We know that bed bugs die at 122f within 1 minute (actually the eggs hatch and the first instars then die when exposed to this temperature). We also know that to achieve 122f in the middle of a dense item that one must increase the temperature to about 142f as an average temperature to get the heat into the middle of that dense object. And that leaves no room for error. Electric whole home heat treaters get around this problem by aiming their 150f maximum outputs (CSA/UL limited) directly at dense objects to get a good kill. Dense items that do not receive 142f for a couple of hours have a real risk of not attaining a core temperature of 122f.
We also know that if you pack many items together with no air flow between pieces the likelihood of attaining 122f core temperatures is small. Heat sterilizing furniture is like baking a turkey – it takes time to get the inside cooked and the bigger the item the slower it heats. Piling items together simply makes a bigger and more difficult single item to heat.
We also know that the container that contains the furniture loses heat depending on insulation levels and the outside temperature. The warmer it is outside and the better the insulation levels the more heat is available for cooking the contents. For example, if you input 150f into an entire home in winter you are lucky to get 130f average temperatures. 130F is not adequate to penetrate dense items as 130 minus 20f for heat transfer equals 110f. Bed bugs die at 122f. If the container is super insulated and it is hot outside the average temperature will be much higher.
We also know that it is hard to distribute heat perfectly evenly. For example how do you get heat into the item in the far corner of the room – especially if it is sitting on the floor. You may have ideal temperatures in the middle of your treatment room. What is the temperature on the edges and corners?
We also know that some fuel based heat treaters use temperatures up to 185f inputs which I have found reliably damages furniture. Actually anything over 165f inputs is asking for trouble. And we also know that most electronics have a maximum long term storage temperature of 140f. If you are inputing 150f – 185f (in the hope of attaining 142f average temps) it is possible that the electronics may be directly in the path of the hottest incoming air and be damaged.
Therefore the following questions should be asked of your heat sterilizer:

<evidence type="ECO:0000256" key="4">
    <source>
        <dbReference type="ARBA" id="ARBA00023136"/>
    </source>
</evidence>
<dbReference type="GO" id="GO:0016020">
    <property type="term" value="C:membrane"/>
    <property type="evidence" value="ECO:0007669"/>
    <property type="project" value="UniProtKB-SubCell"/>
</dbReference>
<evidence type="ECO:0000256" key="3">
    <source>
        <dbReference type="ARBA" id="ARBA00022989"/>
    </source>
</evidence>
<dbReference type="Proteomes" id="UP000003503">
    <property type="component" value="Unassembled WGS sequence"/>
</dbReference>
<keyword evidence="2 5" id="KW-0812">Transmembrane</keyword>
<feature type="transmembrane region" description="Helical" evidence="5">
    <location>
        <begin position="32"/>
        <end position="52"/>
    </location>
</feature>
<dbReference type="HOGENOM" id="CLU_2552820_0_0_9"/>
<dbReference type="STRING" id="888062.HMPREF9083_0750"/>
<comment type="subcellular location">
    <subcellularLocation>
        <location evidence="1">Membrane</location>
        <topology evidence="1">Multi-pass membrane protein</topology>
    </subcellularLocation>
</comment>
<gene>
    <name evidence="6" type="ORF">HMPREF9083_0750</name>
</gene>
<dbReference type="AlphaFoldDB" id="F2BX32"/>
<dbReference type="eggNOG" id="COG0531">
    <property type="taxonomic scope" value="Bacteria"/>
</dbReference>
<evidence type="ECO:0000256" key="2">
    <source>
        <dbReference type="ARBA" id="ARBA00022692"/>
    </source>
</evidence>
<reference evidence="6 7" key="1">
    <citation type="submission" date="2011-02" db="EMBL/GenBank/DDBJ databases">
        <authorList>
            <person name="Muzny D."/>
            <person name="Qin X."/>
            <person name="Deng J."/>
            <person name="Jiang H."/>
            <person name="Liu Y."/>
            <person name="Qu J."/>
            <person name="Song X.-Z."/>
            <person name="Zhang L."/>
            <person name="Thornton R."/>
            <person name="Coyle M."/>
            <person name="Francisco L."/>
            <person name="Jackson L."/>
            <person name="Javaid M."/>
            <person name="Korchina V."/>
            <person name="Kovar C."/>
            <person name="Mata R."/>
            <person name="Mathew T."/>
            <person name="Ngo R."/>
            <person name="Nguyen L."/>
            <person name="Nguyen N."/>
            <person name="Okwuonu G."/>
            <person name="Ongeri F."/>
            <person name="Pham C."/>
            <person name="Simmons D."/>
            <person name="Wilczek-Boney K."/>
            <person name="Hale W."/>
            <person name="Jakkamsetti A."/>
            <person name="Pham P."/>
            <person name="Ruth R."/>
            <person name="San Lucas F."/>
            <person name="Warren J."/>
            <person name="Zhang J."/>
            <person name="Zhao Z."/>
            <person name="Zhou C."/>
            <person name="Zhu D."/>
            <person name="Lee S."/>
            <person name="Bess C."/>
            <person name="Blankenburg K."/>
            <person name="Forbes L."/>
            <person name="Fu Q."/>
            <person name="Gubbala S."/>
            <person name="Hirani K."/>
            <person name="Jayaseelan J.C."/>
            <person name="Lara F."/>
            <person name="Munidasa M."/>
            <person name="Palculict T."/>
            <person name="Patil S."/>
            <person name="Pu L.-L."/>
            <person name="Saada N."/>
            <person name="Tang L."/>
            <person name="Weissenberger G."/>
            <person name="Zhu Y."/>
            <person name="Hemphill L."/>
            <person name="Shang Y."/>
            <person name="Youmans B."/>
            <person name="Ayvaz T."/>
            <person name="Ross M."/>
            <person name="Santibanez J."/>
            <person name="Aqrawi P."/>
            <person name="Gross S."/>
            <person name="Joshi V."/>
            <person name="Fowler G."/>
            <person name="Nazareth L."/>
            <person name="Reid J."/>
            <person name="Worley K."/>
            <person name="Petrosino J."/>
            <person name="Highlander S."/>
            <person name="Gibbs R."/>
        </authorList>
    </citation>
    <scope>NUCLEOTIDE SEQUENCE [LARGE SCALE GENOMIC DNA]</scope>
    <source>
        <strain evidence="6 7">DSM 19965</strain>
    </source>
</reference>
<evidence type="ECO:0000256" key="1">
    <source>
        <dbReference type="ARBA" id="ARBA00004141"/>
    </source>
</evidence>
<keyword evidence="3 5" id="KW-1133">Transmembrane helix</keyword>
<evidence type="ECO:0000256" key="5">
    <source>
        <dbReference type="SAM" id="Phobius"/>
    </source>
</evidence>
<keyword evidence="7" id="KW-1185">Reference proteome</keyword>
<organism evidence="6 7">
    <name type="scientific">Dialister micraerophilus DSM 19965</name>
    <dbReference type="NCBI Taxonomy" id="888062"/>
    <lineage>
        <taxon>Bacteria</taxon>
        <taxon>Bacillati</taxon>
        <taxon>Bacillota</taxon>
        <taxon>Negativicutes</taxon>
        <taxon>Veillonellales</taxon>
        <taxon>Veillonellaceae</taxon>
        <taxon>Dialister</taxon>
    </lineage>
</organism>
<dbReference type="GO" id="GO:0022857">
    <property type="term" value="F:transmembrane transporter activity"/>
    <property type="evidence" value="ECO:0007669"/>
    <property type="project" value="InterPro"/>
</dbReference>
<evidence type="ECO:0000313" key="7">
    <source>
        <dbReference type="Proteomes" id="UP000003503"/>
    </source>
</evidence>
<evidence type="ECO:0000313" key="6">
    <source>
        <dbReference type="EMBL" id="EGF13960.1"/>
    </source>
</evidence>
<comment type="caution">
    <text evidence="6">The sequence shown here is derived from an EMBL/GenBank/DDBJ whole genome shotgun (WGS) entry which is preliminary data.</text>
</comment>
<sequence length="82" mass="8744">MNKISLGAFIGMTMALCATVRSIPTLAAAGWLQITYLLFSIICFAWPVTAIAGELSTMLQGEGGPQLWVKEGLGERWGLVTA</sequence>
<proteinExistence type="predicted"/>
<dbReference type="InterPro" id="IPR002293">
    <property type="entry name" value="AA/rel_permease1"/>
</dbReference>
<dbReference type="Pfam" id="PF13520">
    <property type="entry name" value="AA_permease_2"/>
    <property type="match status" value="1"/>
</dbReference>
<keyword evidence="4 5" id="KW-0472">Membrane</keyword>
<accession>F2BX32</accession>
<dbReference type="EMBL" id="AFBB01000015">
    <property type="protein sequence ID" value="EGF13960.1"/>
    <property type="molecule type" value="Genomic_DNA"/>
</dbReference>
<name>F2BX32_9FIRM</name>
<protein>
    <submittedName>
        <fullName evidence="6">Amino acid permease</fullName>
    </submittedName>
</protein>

- What input temperature will you be using and what will be the average temperature (this number will change depending on outside temps and type of container)? How long will you be maintaining the temperatures to ensure that a minimum of 122f is imparted to the middle of dense objects? How many hours will it take until the container has achieved a killing temperature.
- How do you ensure that the heat is evenly distributed? How do you ensure that all items receive the correct amount of heat to achieve a kill? How do you organize the furniture to ensure everything is correctly heated? By the way if temperature sensors are used in the load they are only as good as where they are placed. If the employee wants to go home early he/she will move them to less dense objects directly in the hot air stream.
- How do you protect electronics from temperatures over 140f. Anything heated beyond its CSA/UL rating loses its CSA/UL rating.
- If you are heating couches and electronics in the same load (in a trailer) how do you kill the bugs in the couch without exceeding the 140f maximum rating for the electronics? This is an excellent question. Watch for straight out lies, squirming, and shifty eyes as that is quite a feat.
- How do you get heat into the items resting on the floor? The cool floor prevents heat from entering the item on the floor.
- Is the heat contractor willing to take the furniture into his/her own home when treatment is complete? If not how much longer should the treatment take before the contractor is willing to move the furniture into his/her own home?
If the contractor can not answer these questions it is time to look elsewhere.